I abandoned the run early, worried I was doing damage to my ankle, more harm than good. I returned to the car after just 7.5 miles. Rather than 10-11 minute miles, I averaged 15:30 miles. I returned to the trailhead defeated. Instead of a boost of confidence, I finished my run with nothing more than pain and the sting of emotional disappointment. Worst of all, my legs and body weren’t tired at all. They could have pushed much harder for much longer. But my ankle would have none of it.
|Fall has arrived! Descending off the East Ridge of Schunnemunk|
Since then I’ve been giving my ankle complete rest. I’m taking NSAIDs to help with inflammation, and caring for my ankle as best as I can. I’m taking an entire additional week off of training. Conveniently enough, I have an unexpected trip out West later this week, and I won’t be taking my trail running shoes.
I have my own suspicions for what my injury might actually be. I’ll leave those suspicions unsaid for now, since they’re just that … only suspicions. Suffice it to say I think that one of three things might be the culprit (or some combo of them). One or two could be serious enough that I might do more lasting damage to my ankle if I run on it. Other options are less serious.
Looking ahead to the Virgil Crest race, I’m now facing two related questions: Can I run? and Should I run?
For now, the answer is, I don’t know.
My new plan is do another test run when I get back to New York. That will be roughly one week out from the race. It will determine whether or not I end up back at the doctor for a re-evaluation, or if I think I’ll be ready to run for Virgil Crest. A 50-mile ultra is not something that you can start, thinking you may or may not finish. You need to go into the race believing you will finish, and not have in the back of your mind the idea of dropping from the race before you even start. That will become nothing but a self-fulfilling prophecy.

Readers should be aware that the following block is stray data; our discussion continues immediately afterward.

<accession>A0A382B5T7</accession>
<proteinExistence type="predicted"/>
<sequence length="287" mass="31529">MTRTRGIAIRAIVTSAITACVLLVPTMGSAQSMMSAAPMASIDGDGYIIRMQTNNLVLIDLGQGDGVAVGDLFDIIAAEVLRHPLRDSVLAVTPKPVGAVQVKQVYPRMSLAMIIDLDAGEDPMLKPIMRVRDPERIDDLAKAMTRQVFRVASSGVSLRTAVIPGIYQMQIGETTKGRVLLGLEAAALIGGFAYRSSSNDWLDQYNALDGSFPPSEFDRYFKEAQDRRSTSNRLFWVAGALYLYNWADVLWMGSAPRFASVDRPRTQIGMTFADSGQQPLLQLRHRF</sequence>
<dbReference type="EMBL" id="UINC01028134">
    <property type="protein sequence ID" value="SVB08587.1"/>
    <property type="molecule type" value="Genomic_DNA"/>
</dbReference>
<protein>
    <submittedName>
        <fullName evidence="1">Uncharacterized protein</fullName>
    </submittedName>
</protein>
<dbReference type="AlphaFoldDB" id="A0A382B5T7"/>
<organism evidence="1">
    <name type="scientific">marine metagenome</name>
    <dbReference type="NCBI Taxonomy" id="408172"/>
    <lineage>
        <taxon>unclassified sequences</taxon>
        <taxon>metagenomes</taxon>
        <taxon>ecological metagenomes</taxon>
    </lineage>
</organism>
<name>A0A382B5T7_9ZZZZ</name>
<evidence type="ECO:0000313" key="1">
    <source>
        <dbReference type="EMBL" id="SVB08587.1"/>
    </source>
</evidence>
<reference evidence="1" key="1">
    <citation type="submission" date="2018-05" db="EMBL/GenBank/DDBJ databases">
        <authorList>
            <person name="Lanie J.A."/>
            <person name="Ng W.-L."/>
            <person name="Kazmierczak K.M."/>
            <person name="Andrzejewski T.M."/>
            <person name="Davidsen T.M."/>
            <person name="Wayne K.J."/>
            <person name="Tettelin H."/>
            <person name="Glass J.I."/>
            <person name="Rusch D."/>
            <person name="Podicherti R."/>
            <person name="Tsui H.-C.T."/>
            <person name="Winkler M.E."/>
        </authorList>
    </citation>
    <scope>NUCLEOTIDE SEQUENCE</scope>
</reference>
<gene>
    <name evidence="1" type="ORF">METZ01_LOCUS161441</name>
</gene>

Of course, I’ve just finished reading Eat & Run, the memoir of ultramarathoner extraordinaire Scott Jurek. In one chapter, he writes about blowing out his ankle days before the extremely demanding Hardrock 100 race, and winning the race while wearing an air cast duct taped to his ankle. But I’m not a professional (as much as I think that sounds like fun!). My paycheck doesn’t depend on race results and sponsorships. I’m an amateur who loves long-distance mountain running and pushing myself to the fullest. And as the subtitle for The Gluten-Free Edge notes, I want a long “active gluten-free life.” I need to take care of my body now, and not sacrifice for a short-term goal, so that I can enjoy many years of ultrarunning and other outdoor adventures ahead of me.
I’m hoping for a miracle. I’m hoping that by forcing myself to rest, my body is healing. But I’m tentatively preparing myself for alternatives. The long, impatient road to recovery continues…
In the meantime, thanks to you all for your support and well-wishes during my rehab!